Reproductive-Resource Allocation in Rhizoma Peanut
Partitioning of energy reserves between sexual (flower and seed) and asexual (rhizome) reproduction in rhizoma peanut (Arachis glabrata Benth.), a perennial, tropical-forage legume, appears to be affected by environmental stress. If so, seed production may be enhanced by manipulating the growing environment. To investigate this possibility, the effect of defoliation frequency on the energy-allocation balance of sexual vs. asexual reproduction of rhizoma peanut was determined. Four defoliation frequencies (nondefoliated, weekly, every 4 wk, and every 8 wk) were imposed on ‘Florigraze’ rhizoma peanut. Aboveground and rhizome biomass were sampled prior to treatment initiation (6 June 1988 and 15 June 1989) and every 4 wk until frost (24 wk in 1988 and 16 wk in 1989). During the first 8 wk, aboveground biomass of the non-defoliated treatment nearly doubled. Concurrently, aboveground biomass of all defoliated treatments remained the same or declined. Rhizome biomass of all treatments declined during the same period but in most cases, recovered by the latter part of the growing season. Generally, aboveground biomass ranked (P < 0.05) 1 wk < 4 wk ≤ 8 wk < nondefoliated, and rhizome biomass ranked (P < 0.05) 1 wk = 4 = 8 wk < nondefoliated. Flowering was synchronous for all treatments, but sexual reproductive effort constituted <0.5% of total-plant biomass because seeds were never produced. Defoliation positively affected (P < 0.05) both flower dry matter (DM) production and sexual:asexual ratio with treatments generally ranked nondefoliated = 1 wk < 4 wk = 8 wk. This study indicates that the partitioning of energy to sexual or asexual reproduction in rhizoma peanut can be altered in response to stress.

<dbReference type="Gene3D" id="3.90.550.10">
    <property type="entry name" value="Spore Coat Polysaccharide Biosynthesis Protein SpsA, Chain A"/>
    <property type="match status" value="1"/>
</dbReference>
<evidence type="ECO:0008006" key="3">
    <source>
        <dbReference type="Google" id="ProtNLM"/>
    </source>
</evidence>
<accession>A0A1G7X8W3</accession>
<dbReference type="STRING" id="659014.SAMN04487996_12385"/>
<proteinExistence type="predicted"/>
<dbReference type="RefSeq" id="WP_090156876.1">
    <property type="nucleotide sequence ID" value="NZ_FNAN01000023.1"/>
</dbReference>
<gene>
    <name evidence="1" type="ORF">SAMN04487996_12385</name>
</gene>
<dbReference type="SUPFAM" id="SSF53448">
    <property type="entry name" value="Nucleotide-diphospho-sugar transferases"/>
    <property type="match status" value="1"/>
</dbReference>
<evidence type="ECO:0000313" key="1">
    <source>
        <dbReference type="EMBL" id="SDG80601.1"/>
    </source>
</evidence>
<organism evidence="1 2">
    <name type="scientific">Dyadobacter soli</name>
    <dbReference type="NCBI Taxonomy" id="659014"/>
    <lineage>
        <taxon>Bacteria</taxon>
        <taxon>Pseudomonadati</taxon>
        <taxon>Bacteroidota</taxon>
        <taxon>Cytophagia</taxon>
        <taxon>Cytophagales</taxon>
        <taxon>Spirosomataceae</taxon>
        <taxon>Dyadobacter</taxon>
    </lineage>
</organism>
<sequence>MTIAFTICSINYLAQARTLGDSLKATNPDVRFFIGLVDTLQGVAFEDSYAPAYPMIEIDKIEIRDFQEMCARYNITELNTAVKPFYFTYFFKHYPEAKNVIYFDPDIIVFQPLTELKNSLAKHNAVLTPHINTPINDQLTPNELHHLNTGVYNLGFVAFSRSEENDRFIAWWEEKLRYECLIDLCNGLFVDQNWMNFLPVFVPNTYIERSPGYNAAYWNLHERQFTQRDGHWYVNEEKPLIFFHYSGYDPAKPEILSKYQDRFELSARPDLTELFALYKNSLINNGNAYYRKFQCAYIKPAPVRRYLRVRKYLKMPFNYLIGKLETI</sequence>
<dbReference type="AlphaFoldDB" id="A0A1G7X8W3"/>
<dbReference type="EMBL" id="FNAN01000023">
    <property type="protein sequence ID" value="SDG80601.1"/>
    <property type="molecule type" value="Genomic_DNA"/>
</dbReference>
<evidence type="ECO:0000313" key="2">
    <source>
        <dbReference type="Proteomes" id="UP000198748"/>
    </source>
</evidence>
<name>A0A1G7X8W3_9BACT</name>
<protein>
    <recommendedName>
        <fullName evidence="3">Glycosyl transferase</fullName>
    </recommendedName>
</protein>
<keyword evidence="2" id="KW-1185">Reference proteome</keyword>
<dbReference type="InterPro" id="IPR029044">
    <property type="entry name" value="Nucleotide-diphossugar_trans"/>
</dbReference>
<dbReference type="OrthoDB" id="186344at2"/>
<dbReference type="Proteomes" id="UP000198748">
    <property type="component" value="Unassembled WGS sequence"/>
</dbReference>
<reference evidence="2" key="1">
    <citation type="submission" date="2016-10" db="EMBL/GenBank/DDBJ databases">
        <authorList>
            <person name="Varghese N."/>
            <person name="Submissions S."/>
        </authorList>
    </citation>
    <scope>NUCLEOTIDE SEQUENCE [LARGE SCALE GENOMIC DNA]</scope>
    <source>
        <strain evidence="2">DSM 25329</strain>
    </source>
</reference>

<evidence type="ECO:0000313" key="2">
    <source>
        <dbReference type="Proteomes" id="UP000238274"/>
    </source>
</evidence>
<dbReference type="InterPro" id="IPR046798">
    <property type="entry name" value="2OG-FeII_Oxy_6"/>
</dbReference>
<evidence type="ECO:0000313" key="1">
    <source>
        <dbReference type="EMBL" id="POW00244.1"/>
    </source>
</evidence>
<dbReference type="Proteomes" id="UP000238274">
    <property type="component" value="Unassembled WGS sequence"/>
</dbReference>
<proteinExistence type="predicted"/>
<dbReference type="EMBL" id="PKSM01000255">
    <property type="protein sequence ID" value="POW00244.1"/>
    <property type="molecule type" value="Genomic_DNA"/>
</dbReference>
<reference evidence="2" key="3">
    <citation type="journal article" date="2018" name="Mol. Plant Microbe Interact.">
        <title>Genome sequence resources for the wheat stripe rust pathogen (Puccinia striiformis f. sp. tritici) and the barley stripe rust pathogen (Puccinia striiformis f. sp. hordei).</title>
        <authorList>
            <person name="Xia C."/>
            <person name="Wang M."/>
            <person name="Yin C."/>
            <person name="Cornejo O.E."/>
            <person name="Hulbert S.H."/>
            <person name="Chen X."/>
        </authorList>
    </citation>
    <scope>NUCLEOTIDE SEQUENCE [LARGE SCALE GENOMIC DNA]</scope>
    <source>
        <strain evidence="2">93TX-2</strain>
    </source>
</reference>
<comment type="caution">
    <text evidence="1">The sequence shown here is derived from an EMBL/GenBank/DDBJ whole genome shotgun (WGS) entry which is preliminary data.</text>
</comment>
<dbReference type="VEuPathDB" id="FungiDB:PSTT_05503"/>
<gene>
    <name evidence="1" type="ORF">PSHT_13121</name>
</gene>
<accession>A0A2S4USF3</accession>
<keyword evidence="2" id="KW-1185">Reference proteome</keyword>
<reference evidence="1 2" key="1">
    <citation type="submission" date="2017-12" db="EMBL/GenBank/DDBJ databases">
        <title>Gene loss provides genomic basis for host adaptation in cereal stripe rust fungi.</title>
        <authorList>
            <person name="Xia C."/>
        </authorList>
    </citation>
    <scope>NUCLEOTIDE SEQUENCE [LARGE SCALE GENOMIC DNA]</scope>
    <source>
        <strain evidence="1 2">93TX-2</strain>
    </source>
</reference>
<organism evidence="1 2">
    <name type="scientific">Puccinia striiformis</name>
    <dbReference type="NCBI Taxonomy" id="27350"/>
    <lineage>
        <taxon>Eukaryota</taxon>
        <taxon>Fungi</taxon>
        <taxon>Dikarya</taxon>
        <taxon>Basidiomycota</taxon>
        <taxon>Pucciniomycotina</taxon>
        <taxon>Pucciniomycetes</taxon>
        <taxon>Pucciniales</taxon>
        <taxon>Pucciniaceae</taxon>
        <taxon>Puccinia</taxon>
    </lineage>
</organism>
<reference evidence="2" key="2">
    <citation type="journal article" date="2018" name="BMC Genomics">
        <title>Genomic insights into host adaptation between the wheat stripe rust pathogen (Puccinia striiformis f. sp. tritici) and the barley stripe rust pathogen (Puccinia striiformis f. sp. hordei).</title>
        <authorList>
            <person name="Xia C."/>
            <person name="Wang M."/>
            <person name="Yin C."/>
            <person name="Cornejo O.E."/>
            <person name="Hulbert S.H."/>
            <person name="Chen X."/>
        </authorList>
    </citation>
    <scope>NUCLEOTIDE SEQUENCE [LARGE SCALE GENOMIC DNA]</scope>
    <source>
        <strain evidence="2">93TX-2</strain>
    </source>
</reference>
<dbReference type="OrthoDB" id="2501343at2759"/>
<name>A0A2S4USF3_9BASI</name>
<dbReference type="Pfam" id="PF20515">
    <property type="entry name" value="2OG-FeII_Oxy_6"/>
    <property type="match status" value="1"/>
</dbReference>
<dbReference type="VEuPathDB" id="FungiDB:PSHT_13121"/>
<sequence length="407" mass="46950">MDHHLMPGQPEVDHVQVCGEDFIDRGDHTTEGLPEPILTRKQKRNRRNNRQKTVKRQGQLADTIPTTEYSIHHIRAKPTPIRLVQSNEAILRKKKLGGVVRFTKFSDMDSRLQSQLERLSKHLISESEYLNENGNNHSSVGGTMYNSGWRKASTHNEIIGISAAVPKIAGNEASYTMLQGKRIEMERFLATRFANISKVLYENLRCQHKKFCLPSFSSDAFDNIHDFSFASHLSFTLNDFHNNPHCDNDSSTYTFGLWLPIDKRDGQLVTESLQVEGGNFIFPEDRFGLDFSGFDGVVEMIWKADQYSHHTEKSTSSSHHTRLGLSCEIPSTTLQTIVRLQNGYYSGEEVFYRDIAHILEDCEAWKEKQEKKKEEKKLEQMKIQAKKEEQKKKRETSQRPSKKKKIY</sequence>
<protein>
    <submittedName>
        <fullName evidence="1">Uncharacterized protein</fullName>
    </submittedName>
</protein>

Copyright © 1994.